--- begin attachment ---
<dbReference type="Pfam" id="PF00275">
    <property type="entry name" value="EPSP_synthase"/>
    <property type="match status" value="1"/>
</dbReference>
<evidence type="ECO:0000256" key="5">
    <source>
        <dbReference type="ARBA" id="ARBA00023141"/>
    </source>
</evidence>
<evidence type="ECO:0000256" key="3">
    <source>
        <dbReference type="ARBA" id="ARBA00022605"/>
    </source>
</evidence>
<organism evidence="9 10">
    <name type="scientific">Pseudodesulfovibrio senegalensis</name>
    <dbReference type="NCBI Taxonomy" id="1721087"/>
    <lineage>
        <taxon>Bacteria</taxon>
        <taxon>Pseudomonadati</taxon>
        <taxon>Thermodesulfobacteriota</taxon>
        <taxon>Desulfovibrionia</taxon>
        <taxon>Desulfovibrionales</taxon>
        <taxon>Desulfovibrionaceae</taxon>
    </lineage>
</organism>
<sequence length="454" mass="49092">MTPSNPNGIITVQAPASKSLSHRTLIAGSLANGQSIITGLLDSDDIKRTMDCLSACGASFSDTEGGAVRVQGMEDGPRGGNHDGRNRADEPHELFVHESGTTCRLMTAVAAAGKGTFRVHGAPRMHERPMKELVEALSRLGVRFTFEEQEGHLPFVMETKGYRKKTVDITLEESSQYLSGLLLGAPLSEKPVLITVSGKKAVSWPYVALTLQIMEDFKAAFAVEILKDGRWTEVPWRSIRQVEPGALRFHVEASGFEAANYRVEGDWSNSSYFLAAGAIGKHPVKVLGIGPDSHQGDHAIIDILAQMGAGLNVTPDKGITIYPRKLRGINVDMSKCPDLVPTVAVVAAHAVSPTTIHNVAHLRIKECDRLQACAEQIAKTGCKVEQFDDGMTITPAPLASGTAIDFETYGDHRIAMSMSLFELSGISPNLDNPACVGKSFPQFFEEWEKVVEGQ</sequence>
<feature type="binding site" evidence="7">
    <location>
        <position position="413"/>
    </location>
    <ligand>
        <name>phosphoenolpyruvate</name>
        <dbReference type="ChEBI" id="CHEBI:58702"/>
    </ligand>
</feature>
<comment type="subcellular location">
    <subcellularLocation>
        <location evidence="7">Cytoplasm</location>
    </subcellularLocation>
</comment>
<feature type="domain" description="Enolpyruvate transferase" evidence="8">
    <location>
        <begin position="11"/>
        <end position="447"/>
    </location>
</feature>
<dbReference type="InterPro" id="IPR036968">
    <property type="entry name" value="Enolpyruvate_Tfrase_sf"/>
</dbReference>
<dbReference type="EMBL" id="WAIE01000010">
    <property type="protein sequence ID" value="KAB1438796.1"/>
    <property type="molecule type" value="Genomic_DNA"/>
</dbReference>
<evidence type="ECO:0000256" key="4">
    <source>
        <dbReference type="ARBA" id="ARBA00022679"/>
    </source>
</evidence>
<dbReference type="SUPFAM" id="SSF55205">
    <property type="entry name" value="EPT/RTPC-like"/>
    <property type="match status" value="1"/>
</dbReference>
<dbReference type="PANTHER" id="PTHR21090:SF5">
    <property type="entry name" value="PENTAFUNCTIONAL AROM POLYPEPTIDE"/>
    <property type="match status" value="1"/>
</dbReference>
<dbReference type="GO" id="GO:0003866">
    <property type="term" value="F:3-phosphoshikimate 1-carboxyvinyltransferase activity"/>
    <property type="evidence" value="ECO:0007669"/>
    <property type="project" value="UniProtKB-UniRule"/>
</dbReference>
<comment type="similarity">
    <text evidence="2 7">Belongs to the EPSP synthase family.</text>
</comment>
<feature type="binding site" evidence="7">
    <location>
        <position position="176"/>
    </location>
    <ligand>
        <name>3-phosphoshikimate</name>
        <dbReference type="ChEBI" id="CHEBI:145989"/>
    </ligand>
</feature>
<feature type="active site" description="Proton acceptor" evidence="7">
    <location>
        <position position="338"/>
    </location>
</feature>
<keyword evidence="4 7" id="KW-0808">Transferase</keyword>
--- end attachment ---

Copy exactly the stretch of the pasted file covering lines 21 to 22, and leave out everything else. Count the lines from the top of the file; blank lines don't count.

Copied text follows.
        <taxon>Thermodesulfobacteriota</taxon>
        <taxon>Desulfovibrionia</taxon>